If there’s one thing that Modern Magic players have loved, for as long as the world has been turning, it’s a blue-red spellslinger deck. From Splinter Twin to Storm and back again, Steam Vents has been an integral part of Modern’s history since day one. You’ve always seen an Izzet pile in the top few decks of the format, and these days the reigning champ is far and away Murktide Regent. While the deck has strayed from its synergistic roots and become more of a goodstuff value pile, the feeling of holding up your choice of Lightning Bolt or a counterspell still holds firm. The unfortunate by-product of this circumstance is the fact that blue-red decks have never been an amazing option for budget-conscious players, with a complicated Storm deck being one of the only viable options. Well now, thanks to some heavy-handed reprinting and power-creep, we have a few more tools to work with in order to recreate that famous and favored play style. Let’s dive into some Izzet Tempo.
Budget Modern Izzet Prowess by Darren Magnotti
Izzet Tempo has taken many forms over the years, with varying numbers of slots dedicated to each card type. In this iteration, I tried to keep numbers as close to the proven formula that the Murktide deck provides as possible, which means a slightly higher than average creature count and a curve that doesn’t exceed three. Tempo is a decades old strategy stemming from the belief that by using your mana more efficiently and more frequently than your opponent, you’ll be at such an advantage that winning the game is inevitable. While many tempo lists resort to bounce spells like Unsummon to net advantage, Izzet is offered the ability to play cheap red removal spells that also help to increase the deck’s clock.
Where this list differs from a more stock tempo-style deck (think the likes of Delver or Prowess) is in its ability to catch back up on card advantage and to keep up in the later turns of the game. Usually this sort of deck is prone to running out of steam because it spends a lot of its resources protecting the threat that it wants to establish early in the game. However, thanks to cards like Expressive Iteration and Tolarian Terror, this list is able to recoup some of those resources and pivot into a more controlling role.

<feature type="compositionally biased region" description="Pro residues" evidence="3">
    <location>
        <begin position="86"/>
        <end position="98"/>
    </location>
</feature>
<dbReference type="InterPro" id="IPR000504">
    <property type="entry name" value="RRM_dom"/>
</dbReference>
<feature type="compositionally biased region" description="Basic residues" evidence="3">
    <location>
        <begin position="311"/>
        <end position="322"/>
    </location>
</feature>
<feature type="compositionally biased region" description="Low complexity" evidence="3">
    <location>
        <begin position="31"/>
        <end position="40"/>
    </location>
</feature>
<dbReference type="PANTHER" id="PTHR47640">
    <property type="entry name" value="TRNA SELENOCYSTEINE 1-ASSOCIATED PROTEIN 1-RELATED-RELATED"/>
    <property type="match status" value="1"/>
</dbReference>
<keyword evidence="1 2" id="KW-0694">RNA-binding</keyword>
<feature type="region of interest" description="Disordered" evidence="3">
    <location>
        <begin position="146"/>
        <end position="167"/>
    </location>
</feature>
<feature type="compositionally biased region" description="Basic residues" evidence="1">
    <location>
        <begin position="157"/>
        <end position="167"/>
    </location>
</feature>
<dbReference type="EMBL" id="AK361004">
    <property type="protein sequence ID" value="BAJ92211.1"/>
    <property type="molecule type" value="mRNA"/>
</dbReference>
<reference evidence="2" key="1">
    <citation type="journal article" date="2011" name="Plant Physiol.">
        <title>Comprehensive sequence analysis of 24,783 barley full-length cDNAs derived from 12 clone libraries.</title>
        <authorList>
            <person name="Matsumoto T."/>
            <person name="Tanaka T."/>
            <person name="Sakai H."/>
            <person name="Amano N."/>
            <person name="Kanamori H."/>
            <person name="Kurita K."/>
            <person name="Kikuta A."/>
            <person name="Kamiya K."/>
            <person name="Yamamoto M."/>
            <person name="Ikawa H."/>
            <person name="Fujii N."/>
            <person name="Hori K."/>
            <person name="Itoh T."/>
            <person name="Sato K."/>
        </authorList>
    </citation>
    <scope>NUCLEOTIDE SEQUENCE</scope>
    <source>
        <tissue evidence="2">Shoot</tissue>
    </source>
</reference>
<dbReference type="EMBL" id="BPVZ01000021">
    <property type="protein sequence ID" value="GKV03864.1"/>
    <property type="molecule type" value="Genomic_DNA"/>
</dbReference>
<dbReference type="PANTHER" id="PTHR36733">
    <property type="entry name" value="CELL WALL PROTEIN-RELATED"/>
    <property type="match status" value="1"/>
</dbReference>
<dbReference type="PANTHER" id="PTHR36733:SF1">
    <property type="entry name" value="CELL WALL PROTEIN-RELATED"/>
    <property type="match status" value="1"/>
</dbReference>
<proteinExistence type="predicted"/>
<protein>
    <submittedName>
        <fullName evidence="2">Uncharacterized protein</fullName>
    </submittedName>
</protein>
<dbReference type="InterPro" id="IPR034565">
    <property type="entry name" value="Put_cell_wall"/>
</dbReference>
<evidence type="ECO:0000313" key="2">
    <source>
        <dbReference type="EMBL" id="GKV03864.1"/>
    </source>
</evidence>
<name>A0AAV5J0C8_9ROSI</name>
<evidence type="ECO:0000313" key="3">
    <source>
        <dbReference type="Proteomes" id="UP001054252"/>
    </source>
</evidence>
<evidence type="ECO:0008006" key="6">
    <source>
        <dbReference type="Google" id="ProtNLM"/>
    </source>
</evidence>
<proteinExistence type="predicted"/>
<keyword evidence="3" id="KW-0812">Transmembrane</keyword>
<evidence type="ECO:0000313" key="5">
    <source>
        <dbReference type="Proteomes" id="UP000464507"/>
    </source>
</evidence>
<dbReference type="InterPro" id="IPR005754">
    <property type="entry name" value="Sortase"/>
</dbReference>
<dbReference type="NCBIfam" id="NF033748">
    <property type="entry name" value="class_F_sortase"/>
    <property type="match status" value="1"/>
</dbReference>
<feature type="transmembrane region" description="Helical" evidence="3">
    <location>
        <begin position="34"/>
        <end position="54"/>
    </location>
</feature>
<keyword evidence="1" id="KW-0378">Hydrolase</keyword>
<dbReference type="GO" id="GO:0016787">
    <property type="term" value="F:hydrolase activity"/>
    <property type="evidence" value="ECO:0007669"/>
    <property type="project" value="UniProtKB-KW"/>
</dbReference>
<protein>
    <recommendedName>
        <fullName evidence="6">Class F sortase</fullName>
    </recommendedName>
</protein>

Turning Up the Heat
The first focus in any tempo strategy is the threat package with which it plans on using to end games. Most tempo deck threats need to be some combination of cheap, evasive or strong in the later game, usually picking two of those three.
Making that possible is the freshly budgeted Mishra’s Bauble, which pairs well with all of the cards here that like the casting of spells, as well as being an artifact in the graveyard for delirium. While the information gained can be relevant, Bauble’s power here comes from its synergy enabling. Monastery Swiftspear does a fair impression of a good threat as well, between its haste making it a reasonable play at any stage in the game and its ability to reward you for doing the thing that the deck wants to be doing anyway. Sometimes it’s just correct to try and burn the opponent out, and Swiftspear helps move that plan along well.
Lastly is the big snake, Tolarian Terror. Combining the cheap and strong in the late game categories comes everyone’s favorite budget Murktide clone. I know that line will ruffle some feathers, because “NoThInG cAn RePlIcAtE mUrKtIdE”, but like, come on. A one-mana 5/5 threat that’s difficult to remove, as compared to a two-mana 7/7 flying threat that’s just about as difficult to remove? You’re basically paying one blue and an extra $50 for the playset for the word “flying.” On top of that, the Terror doesn’t even mess up the graveyard for the delirium spells! Tolarian Terror is an excellent way to close out a game by providing a chonky attacker that demands an answer.